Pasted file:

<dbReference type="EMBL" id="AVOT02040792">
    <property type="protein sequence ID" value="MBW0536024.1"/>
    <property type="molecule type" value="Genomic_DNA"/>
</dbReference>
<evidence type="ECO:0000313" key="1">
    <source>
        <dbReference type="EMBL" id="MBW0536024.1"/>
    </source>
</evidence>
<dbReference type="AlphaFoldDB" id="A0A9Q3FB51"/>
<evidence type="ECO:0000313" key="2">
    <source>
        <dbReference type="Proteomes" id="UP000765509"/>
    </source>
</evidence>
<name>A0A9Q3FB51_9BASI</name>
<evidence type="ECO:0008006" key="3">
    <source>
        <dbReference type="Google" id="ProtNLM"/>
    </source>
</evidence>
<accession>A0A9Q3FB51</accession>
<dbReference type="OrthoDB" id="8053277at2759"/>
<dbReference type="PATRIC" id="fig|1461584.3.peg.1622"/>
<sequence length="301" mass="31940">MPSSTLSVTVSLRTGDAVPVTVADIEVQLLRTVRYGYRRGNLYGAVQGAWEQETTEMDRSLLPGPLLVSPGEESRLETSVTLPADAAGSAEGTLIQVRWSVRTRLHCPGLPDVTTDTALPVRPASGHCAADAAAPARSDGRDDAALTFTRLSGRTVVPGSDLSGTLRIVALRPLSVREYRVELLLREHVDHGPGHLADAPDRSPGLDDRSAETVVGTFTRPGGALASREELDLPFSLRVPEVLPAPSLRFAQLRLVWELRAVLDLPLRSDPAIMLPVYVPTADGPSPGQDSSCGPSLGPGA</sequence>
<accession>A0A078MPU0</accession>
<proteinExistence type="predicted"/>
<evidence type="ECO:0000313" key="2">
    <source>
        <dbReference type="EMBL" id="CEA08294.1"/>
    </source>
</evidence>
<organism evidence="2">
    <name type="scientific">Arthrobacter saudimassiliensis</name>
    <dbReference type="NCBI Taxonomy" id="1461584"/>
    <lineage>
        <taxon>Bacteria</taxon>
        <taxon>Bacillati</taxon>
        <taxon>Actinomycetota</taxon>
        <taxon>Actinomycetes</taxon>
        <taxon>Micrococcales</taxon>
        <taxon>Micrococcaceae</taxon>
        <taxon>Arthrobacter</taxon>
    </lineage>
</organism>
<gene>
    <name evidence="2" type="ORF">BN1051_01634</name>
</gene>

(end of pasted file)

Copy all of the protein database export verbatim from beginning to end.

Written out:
<dbReference type="EMBL" id="AVOT02040792">
    <property type="protein sequence ID" value="MBW0536024.1"/>
    <property type="molecule type" value="Genomic_DNA"/>
</dbReference>
<evidence type="ECO:0000313" key="1">
    <source>
        <dbReference type="EMBL" id="MBW0536024.1"/>
    </source>
</evidence>
<dbReference type="AlphaFoldDB" id="A0A9Q3FB51"/>
<evidence type="ECO:0000313" key="2">
    <source>
        <dbReference type="Proteomes" id="UP000765509"/>
    </source>
</evidence>
<name>A0A9Q3FB51_9BASI</name>
<evidence type="ECO:0008006" key="3">
    <source>
        <dbReference type="Google" id="ProtNLM"/>
    </source>
</evidence>
<accession>A0A9Q3FB51</accession>
<dbReference type="OrthoDB" id="8053277at2759"/>
<dbReference type="PATRIC" id="fig|1461584.3.peg.1622"/>
<sequence length="301" mass="31940">MPSSTLSVTVSLRTGDAVPVTVADIEVQLLRTVRYGYRRGNLYGAVQGAWEQETTEMDRSLLPGPLLVSPGEESRLETSVTLPADAAGSAEGTLIQVRWSVRTRLHCPGLPDVTTDTALPVRPASGHCAADAAAPARSDGRDDAALTFTRLSGRTVVPGSDLSGTLRIVALRPLSVREYRVELLLREHVDHGPGHLADAPDRSPGLDDRSAETVVGTFTRPGGALASREELDLPFSLRVPEVLPAPSLRFAQLRLVWELRAVLDLPLRSDPAIMLPVYVPTADGPSPGQDSSCGPSLGPGA</sequence>
<accession>A0A078MPU0</accession>
<proteinExistence type="predicted"/>
<evidence type="ECO:0000313" key="2">
    <source>
        <dbReference type="EMBL" id="CEA08294.1"/>
    </source>
</evidence>
<organism evidence="2">
    <name type="scientific">Arthrobacter saudimassiliensis</name>
    <dbReference type="NCBI Taxonomy" id="1461584"/>
    <lineage>
        <taxon>Bacteria</taxon>
        <taxon>Bacillati</taxon>
        <taxon>Actinomycetota</taxon>
        <taxon>Actinomycetes</taxon>
        <taxon>Micrococcales</taxon>
        <taxon>Micrococcaceae</taxon>
        <taxon>Arthrobacter</taxon>
    </lineage>
</organism>
<gene>
    <name evidence="2" type="ORF">BN1051_01634</name>
</gene>